It looks like a New Zealand ghost town. Or perhaps the way the whole world will look someday after the apocalypse.
Tokomaru Bay on the east coast of the North Island was once a booming community and the site of a huge meat freezing operation, where huge numbers of sheep were slaughtered, the meat frozen and carried to ships offshore for transport.
Prior to the invention of refrigeration and freezing, there was simply no way to transport quantities of fresh meat long distances. The development of commercial freezing techniques around 1882 in New Zealand allowed frozen lamb and mutton to be transported overseas (primarily to London) where it could be sold for twice the price that it could be sold for in New Zealand.
Freezing plants sprouted up throughout the country usually along the coast.
In 1905 a jetty was built at Tokomaru Bay for the shipment of wool. Then in 1909 the Tokomaru Sheep Farmers Freezing Company was formed and constructed one of the most modern meat freezing facilities of its time at Tokomaru Bay. The facility was notable for its smooth concrete floors, good sanitation and adequate supplies of water. Twelve trained butchers were initially employed when it opened in 1911, along with numerous auxiliary staff and laborers. Over 2000 sheep and up to 100 cattle could be butchered each day.
In the same year that the freezing facility opened, a large cargo and wool storage store was also built nearby by the New Zealand Shipping Company, and in 1917 the initial freezing building was extended over nearby Waihi stream. The entire venture was a tremendous success.
Huge numbers of stock from surrounding areas were driven to the location for slaughter. Wagons stacked high with bales of wool arrived at Tomokaru Bay for shipment. A large community of somewhere around 5000 people grew up surrounding the facility including numerous stores, pubs, accommodations and two banks. The boom would continue for the next 40 years.
A small locomotive linked the plant to the wharf where up to 400 ships a year arrived to collect frozen sheep carcasses. A launch would ply the waters between the wharf and the larger ships waiting in the bay. In earlier days, some large steamers would also carry passengers, and the passengers would be hoisted from the deck of the steamer in a large basket and from there onto the launch. Some of the travelers were shepherds seeking employment who would arrive with their working dogs. Apparently there was some complaining about the dogs being put in the basket with women and children.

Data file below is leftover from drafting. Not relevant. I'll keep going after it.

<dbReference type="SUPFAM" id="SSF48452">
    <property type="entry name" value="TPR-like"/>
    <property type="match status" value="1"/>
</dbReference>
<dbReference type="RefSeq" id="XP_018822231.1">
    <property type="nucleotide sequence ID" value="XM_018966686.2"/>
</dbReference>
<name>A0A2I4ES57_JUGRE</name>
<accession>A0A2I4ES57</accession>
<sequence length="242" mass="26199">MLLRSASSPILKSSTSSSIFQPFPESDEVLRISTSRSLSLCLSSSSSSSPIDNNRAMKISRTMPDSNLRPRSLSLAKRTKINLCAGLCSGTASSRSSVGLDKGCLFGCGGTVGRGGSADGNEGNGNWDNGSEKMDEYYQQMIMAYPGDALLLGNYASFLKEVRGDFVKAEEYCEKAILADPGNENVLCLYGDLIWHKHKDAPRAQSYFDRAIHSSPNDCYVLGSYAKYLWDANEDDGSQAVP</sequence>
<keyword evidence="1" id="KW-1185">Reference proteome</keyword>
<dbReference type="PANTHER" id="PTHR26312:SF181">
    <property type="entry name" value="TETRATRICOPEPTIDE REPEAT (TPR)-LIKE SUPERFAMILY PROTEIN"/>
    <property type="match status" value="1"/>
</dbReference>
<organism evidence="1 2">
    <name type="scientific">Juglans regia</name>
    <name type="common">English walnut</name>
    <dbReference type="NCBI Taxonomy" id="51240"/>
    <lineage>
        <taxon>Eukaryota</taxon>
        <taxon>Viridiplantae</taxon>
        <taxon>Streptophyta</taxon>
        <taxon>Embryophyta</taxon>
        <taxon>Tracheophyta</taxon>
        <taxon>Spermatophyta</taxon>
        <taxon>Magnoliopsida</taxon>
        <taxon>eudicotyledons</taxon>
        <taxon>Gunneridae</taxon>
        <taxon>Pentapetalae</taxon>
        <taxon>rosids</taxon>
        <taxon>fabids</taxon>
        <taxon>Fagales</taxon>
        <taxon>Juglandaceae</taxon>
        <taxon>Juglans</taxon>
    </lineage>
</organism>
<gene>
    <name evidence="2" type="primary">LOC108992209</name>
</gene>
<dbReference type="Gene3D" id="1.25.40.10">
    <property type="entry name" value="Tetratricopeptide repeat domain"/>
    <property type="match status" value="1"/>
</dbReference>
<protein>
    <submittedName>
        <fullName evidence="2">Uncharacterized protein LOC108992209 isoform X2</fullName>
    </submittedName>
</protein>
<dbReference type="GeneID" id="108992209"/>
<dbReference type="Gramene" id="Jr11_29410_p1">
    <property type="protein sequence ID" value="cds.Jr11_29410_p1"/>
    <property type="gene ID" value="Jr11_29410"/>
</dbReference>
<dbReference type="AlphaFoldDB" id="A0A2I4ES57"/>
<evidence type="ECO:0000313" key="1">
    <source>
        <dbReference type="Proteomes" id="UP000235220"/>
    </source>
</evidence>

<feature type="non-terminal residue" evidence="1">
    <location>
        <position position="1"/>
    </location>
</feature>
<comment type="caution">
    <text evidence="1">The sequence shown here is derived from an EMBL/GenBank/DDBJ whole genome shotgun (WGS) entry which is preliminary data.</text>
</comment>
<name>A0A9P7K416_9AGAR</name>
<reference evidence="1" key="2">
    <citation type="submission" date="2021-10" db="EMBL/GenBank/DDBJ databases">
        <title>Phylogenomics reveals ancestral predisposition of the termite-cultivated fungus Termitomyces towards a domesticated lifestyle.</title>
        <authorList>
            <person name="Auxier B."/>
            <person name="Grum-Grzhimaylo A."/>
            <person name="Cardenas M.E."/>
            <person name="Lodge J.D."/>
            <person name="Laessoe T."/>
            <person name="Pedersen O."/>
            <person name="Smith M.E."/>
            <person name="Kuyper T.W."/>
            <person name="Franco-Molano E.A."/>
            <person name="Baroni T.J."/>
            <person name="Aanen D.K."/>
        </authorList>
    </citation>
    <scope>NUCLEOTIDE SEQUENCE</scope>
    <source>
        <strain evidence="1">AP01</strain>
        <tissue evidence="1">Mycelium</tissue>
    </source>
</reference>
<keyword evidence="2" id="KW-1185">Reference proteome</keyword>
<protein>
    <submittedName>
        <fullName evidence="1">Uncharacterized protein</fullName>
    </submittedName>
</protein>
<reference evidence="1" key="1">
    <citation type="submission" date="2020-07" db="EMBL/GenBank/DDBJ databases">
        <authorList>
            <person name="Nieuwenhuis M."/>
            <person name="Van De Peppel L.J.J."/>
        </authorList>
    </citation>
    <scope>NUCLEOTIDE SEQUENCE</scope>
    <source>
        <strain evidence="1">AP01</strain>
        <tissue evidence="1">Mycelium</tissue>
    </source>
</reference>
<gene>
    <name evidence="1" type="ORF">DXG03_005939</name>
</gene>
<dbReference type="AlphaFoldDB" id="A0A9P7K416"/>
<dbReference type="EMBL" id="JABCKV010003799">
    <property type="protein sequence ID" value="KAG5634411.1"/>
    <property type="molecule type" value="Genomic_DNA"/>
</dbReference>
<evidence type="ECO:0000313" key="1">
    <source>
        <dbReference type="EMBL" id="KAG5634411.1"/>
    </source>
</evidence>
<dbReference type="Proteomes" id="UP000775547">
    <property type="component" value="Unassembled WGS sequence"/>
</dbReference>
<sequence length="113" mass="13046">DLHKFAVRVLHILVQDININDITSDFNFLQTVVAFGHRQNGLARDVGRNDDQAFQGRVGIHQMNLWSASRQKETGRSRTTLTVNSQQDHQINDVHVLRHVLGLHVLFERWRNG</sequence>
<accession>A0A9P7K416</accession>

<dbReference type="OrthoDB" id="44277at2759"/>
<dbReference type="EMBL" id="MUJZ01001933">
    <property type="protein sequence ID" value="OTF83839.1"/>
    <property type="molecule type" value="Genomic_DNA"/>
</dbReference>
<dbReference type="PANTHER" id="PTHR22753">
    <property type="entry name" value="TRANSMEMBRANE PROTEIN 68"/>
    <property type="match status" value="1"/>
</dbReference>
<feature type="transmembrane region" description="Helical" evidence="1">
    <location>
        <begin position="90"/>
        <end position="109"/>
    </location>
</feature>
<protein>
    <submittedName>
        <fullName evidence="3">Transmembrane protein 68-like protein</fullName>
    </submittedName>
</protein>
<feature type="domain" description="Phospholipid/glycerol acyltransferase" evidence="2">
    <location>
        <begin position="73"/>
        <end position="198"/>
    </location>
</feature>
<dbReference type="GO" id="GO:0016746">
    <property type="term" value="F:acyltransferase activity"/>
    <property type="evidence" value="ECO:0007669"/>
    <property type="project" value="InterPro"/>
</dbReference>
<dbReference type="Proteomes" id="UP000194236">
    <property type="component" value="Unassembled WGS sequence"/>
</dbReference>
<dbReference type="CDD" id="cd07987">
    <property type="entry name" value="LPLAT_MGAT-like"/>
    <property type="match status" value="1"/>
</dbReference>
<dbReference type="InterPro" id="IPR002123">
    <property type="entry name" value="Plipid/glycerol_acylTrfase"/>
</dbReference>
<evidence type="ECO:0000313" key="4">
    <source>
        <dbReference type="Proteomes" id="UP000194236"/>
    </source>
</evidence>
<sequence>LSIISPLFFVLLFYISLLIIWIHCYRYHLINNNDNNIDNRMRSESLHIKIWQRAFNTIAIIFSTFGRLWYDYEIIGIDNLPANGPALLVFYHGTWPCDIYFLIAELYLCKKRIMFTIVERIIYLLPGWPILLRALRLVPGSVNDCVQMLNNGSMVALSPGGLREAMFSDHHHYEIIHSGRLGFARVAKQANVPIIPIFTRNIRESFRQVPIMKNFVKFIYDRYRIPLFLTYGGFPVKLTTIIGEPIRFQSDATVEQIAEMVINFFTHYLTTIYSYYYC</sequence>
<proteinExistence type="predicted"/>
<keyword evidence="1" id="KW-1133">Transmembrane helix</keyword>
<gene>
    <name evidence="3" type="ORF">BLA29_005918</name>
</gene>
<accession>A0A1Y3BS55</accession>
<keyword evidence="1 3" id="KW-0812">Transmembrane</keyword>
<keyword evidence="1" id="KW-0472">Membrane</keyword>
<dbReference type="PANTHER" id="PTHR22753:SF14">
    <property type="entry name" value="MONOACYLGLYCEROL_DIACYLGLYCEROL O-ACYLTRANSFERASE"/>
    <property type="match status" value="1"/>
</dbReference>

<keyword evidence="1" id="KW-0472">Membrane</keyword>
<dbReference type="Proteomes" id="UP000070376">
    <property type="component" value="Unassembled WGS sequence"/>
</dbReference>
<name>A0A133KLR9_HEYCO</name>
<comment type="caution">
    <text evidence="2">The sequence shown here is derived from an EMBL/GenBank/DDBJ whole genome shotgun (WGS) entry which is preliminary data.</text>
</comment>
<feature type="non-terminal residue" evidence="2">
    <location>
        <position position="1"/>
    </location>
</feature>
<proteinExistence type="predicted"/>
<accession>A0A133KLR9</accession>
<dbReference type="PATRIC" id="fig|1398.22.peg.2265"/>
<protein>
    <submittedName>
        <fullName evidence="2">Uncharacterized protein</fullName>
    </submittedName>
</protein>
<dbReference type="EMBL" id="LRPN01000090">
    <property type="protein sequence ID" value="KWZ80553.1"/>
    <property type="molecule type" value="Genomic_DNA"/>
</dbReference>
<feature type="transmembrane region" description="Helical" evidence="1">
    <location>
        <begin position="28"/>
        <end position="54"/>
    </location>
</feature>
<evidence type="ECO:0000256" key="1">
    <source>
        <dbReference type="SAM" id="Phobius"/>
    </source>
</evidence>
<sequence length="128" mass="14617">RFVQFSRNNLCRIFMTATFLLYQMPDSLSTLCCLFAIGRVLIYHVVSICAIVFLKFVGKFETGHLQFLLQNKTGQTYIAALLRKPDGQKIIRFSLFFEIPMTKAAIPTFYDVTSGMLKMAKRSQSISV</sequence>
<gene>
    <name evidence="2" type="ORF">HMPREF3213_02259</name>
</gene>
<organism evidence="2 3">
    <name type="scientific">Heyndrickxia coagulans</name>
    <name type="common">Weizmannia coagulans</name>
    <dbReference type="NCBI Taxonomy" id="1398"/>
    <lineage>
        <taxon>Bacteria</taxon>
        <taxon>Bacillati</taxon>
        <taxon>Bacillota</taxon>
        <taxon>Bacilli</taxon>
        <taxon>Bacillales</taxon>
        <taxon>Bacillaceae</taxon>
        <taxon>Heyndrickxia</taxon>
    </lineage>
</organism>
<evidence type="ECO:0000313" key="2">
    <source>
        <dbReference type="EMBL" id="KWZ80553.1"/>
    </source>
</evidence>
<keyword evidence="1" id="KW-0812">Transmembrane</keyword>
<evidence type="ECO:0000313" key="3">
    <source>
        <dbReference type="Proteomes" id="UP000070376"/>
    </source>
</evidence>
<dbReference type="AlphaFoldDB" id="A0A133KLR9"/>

The freezing plant changed ownership at least once and was eventually closed in 1952. During the years leading up to the closure, the roads had improved and it eventually made more economic sense to ship animal stock to Gisborne 90 kilometers away for slaughter. Export of wool continued until 1963.
Currently the population of Tokomaru Bay is less than 500. The town itself looks deserted. When we arrived there, it was overcast and had been raining for the last two days. Gusty winds blew in from the sea. The not-terribly-friendly clerk at the local 4-Square grocery mart directed us down a narrow road that ran along the sea to the old wharf. Huge waves crashed against the sea wall splashing up onto the roadway as we drove by.
The road dead-ended at the old wharf. You can walk part of the way out on the old wharf; the wood and piers on the remaining portion are rotting and falling into the sea. There is some interest in restoring the old wharf. A strange guy in a blue pick-up parked and watched us as we walked out on the wharf. Then he drove off. Later, we would see him parked and watching us from somewhere else.
The old freezing plant buildings are clustered at the base of the wharf. Overgrown with trees, some of them quite large, and with vines crawling up the brick and concrete walls, the whole area gave me an unsettling, creepy feeling. The inclement overcast weather, the not-terribly-friendly clerk at the grocery, and the strange character in the blue pick-up didn’t help. Graffiti covers the walls of many of the dilapidated buildings and their interiors are filled with trash, mostly bottles and cans. Hopefully, my photos capture some of the feel of this strange yet historic location.
All images by the author except for:
1) Overlooking the Tokomaru Sheepfarmers’ Freezing Company Ltd works at Waima, Tokomaru Bay. Price, William Archer, 1866-1948 :Collection of post card negatives. Ref: 1/2-000943-G. Alexander Turnbull Library, Wellington, New Zealand. http://natlib.govt.nz/records/22856613
2) Overlooking the Tokomaru Sheepfarmers’ Freezing Company Ltd works at Waima, Tokomaru Bay. Price, William Archer, 1866-1948 :Collection of post card negatives. Ref: 1/2-000942-G. Alexander Turnbull Library, Wellington, New Zealand. http://beta.natlib.govt.nz/records/22763394
Reference for text: